8) What is the “theologically correct” answer to Job’s question (see verses such as: Rom. 11:36; Eph. 1:12; I Tim. 1:17)?
9) Will a theology lesson like this help a person who is in excruciating and unending pain? (Why? Or why not?)
INSIGHT: Chapter 6, vs. 26 is an important verse. It helps us understand the words of Job. He says wistfully to his friends, “Do you intend to rebuke my words, and the speeches of a desperate one, which are as wind?” Job is reminding the others that in desperation a sufferer may say words that are not meant as a reasoned theological creed, but are simply an anguished cry of pain. If we simply try to debate such words on an intellectual level we have missed the point. The real message beneath the words (whatever they may be) is likely, “I’m hurting! I don’t know if I can make it through this! Help me!”
10) If that is the real message beneath the words, what answer would you give?
INSIGHT: Job has led an godly and productive life. When the Lord gave him a large family, he prayed for them, and tried to lead them in the right way. When He gave him great wealth, Job used in for a good and constructive purpose (cf. 29:12). When God gave him a position of influence in the city, he worked to make things better in the community (29:14-17).
11) Was Job not bringing glory to God in all of this?
12) Does this suggest another possible motive of Satan, one he does not state openly?
13) Human nature being what it is, not many will ask “Why?” in times of prosperity and health--though that is just as great a mystery. Why?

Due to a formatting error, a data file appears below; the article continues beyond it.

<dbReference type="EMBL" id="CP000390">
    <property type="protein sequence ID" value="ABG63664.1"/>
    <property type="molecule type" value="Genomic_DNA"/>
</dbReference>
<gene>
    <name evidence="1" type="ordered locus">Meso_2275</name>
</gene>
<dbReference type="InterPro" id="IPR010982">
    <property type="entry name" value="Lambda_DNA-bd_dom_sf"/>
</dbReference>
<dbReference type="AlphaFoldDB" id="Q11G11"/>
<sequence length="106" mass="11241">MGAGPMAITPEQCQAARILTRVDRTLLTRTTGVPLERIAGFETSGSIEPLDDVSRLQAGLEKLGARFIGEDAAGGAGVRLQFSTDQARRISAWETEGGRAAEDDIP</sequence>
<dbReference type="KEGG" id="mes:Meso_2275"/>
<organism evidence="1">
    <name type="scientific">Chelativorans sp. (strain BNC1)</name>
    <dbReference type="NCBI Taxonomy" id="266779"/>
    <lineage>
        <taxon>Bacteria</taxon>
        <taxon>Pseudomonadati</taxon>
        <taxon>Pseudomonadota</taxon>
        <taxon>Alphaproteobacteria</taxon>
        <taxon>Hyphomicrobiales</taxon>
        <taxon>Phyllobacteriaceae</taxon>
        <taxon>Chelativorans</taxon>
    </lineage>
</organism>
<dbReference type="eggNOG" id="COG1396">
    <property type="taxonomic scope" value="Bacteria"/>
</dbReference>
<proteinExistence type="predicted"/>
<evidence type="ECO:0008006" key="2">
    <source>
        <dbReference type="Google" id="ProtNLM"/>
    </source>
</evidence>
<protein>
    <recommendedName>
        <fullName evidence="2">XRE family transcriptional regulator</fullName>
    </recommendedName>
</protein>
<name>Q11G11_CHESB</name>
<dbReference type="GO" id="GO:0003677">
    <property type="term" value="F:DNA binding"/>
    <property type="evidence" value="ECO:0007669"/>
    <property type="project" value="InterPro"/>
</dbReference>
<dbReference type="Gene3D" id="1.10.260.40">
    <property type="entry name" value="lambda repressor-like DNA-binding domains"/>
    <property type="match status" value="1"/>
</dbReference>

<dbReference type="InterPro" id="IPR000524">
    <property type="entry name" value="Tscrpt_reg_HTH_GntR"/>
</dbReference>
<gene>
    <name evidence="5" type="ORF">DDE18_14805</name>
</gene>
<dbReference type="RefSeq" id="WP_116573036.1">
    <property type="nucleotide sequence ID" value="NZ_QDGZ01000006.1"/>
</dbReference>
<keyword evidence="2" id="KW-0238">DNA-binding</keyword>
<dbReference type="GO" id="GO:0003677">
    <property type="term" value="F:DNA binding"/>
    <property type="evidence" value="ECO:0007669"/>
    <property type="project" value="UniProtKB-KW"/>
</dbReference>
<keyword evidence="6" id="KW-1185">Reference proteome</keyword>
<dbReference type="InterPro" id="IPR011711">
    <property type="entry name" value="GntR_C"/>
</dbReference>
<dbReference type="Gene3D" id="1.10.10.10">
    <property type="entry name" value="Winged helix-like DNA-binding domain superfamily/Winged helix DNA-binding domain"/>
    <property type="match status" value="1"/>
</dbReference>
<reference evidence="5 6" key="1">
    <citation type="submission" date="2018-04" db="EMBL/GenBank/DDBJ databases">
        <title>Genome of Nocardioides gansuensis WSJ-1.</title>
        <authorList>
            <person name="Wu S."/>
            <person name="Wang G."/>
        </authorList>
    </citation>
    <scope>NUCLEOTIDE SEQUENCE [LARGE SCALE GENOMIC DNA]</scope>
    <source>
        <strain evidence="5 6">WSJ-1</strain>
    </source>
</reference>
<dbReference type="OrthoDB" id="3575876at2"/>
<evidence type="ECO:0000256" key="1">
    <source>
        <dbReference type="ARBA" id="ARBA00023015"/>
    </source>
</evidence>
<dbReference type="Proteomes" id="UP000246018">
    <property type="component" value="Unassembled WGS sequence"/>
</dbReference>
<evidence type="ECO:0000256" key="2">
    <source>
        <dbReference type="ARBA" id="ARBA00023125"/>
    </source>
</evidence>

14) Think of this in reverse. Many are willing to praise and thank God for great blessings. Far fewer are ready to do the same for great trials. Why is that?
15) What does Satan mean by there being a “hedge” around Job (1:10)? And what does Job mean by a “hedge” (3:23)?
16) Are these two different “hedges” at work? Or is the same hedge, viewed from different perspectives?
17) What does the hedge represent, in each case?
18) We have already discussed 3:25 and the thing Job “greatly feared” as possibly being related to his children (1:5). What are some other fears that might have troubled wealthy and successful Job?
¤ The context itself gives one possibility (vs. 26--note: various Bible versions give the verse a somewhat different slant.)
¤ Possible clue: Ps. 51:11
¤ Possible clue: Jn. 21:18
19) Some say a believer should never ask “Why?” Yet even the Lord Jesus did, at one point (Matt. 27:46)? Is it ever a sin to ask why? (If so, when?)
INSIGHT: There is an answer to the “Why?” question, given later in the book, but it may not be the answer we (or Job) expect. It is given in five words, and in the end Job finds it a completely satisfying answer. Stay tuned! Meanwhile...
INSIGHT: Since Satan does not win this contest, we know what we are hearing in Chapter 3 is not Job “cursing God to His face.” Rather, what we are witnessing is an expression of human weakness in an overwhelming struggle. Be assured that God looked down with compassion and mercy on His suffering servant (Jas. 5:11). He does not jump on rash words with angry condemnation. “As a father pities his children, so the Lord pities those who fear him [as Job does, 2:3]. For He knows our frame; He remembers that we are dust” (Ps. 103:13-14).
This is something we should keep in mind when comforting the suffering. Rather than reacting harshly to a cry of pain, we should seek to be sensitive to the message beneath the words, and learn to help at that level. It may not be the right time for theological deliberations!